Scott WintripUncommon vs. Commodity
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Email is Not a Form of Communication – Scott’s Sales Yoga Thought for the Day

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Effective communication is never one sided, but that’s exactly what you get with email. One person writes and transmits; the receivers read and reply. These monologues are never, ever effective dialogues as there is a time delay that allows too much room for misinterpretation, misunderstanding, and miscommunication. Email strips away not only the tone, and too often the context, from the message, but it also removes the very essence of efficient and effective human conversation.

Is email bad? Of course not; it’s just poorly used by too many people. Salespeople, leaders, customer service staff, recruiters, and, for that matter, anyone in business can breathe new life into their relationships by simply picking up the phone or meeting with someone for a brief dialogue.

Email is not a form or communication; it’s a means of transmission and documentation. We’d all do well to use it just for transmitting a contract or proposal, or sending one to two sentences, at most, to schedule a meeting or confirm a time for a call. Otherwise, let’s all have real conversations, versus the fakery that poses for one in our email inboxes.


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“Scott’s book has transformed how I connect and relate with people. Sales is finally easy and enjoyable!”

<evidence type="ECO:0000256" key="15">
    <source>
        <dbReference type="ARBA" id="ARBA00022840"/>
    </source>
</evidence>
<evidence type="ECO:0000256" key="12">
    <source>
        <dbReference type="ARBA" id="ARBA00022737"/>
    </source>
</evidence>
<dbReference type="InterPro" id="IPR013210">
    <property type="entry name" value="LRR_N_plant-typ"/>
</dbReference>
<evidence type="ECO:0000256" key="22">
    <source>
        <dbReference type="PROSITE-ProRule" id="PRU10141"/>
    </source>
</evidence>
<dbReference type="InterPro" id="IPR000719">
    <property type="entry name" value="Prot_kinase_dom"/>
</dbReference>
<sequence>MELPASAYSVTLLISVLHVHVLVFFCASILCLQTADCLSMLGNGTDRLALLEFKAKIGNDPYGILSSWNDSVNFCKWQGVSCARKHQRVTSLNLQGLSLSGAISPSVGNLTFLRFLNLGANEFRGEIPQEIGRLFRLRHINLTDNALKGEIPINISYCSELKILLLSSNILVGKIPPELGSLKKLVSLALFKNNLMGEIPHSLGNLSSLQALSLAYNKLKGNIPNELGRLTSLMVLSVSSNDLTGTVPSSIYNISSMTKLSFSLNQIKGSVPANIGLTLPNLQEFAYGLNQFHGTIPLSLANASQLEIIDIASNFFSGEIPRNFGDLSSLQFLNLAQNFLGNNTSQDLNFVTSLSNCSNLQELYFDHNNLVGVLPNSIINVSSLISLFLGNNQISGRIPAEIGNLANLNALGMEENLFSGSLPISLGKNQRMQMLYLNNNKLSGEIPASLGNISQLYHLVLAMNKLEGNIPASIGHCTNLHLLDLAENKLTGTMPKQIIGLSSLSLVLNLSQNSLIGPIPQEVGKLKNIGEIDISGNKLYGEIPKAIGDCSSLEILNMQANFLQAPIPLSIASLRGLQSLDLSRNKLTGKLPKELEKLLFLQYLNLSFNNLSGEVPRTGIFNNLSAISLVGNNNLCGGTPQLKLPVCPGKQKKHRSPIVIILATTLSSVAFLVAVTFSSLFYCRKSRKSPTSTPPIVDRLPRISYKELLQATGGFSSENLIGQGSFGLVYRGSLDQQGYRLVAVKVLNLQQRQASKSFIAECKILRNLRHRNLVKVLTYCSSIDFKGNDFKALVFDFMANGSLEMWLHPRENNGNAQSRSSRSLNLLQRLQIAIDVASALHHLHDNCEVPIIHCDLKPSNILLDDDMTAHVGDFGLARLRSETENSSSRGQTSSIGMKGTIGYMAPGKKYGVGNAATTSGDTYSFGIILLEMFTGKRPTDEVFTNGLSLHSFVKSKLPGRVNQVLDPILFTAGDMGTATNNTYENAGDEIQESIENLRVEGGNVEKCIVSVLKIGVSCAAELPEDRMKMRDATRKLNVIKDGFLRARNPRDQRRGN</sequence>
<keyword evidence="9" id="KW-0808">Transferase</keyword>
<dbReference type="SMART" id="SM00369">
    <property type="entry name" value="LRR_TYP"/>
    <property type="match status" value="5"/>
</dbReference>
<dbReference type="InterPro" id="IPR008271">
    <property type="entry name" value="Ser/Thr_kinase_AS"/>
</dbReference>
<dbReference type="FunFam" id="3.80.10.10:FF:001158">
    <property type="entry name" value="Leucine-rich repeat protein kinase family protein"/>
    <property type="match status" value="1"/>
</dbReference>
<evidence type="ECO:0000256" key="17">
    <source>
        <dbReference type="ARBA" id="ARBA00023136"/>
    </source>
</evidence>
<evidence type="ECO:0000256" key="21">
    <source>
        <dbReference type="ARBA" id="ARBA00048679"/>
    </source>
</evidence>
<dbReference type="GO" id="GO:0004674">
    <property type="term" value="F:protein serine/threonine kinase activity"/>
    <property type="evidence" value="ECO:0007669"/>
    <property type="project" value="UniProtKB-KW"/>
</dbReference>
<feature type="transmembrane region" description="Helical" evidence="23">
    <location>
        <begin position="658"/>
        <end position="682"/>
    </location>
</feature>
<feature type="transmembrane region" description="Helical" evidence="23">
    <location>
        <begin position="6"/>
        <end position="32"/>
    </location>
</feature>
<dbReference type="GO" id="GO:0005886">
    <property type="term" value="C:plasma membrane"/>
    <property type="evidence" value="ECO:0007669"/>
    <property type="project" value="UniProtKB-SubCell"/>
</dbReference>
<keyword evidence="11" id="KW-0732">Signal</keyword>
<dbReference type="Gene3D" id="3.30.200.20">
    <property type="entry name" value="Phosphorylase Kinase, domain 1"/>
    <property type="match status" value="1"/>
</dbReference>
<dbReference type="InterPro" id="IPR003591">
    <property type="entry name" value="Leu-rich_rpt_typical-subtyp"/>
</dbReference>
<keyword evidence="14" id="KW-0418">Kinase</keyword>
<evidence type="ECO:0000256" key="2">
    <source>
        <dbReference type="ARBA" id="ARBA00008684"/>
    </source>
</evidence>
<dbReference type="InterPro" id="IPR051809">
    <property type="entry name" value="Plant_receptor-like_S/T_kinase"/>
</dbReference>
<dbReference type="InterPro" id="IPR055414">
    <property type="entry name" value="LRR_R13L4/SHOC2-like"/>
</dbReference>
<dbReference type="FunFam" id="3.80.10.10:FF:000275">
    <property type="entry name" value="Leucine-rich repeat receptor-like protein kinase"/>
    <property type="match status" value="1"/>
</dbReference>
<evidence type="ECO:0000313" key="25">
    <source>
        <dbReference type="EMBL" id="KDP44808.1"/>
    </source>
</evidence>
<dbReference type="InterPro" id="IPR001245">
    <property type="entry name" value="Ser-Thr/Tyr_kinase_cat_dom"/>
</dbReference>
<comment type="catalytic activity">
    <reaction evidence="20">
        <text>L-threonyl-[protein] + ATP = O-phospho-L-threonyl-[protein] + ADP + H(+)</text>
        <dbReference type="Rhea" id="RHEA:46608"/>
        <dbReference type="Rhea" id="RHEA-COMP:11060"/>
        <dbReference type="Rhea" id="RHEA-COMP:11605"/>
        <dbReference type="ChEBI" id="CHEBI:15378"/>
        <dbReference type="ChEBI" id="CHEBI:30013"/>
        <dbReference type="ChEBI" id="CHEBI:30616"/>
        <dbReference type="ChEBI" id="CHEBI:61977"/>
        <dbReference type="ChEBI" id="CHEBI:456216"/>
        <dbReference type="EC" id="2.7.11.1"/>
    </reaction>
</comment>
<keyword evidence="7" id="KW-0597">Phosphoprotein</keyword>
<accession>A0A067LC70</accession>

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Scott WintripEmail is Not a Form of Communication – Scott’s Sales Yoga Thought for the Day
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What Was the Question?

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Scott's Monday Morning MessageNext time someone asks you to repeat a question, count the number of words. Chances are it was more than ten. I’ve often noticed this happening with salespeople talking with prospects and clients and executives speaking with members of their team. What’s the issue? Our brains process questions of less than ten words much more effectively than those that exceed ten.

Each time we pose a question of more than ten words, the listener spends more time focusing on the question and less on their answer. Even if they don’t ask you to repeat the question, which often happens, he or she is still too focused on your question.

Questions using ten words or less are understood more quickly and answered more thoroughly. This generates lots of details, a richer conversation, and even more buy-in.

Our Sales Mantra in Sales Yoga reminds us to:

Say little, ask a lot.

As we ask lots of questions to understand the thoughts and needs of those around us, it benefits everyone if we use less words in questions, prompting the listener to give lots of details.


How to avoid being a control freak while still remaining in control…this week on GAIN. Not a member? Lifetime memberships are on sale for just $29. Learn more


Scott WintripWhat Was the Question?
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What Donald Sterling Can Teach Us About Selling – Scott’s Sales Yoga Thought for the Day

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While bigots are a thorn in the side of society, they can teach us valuable lessons.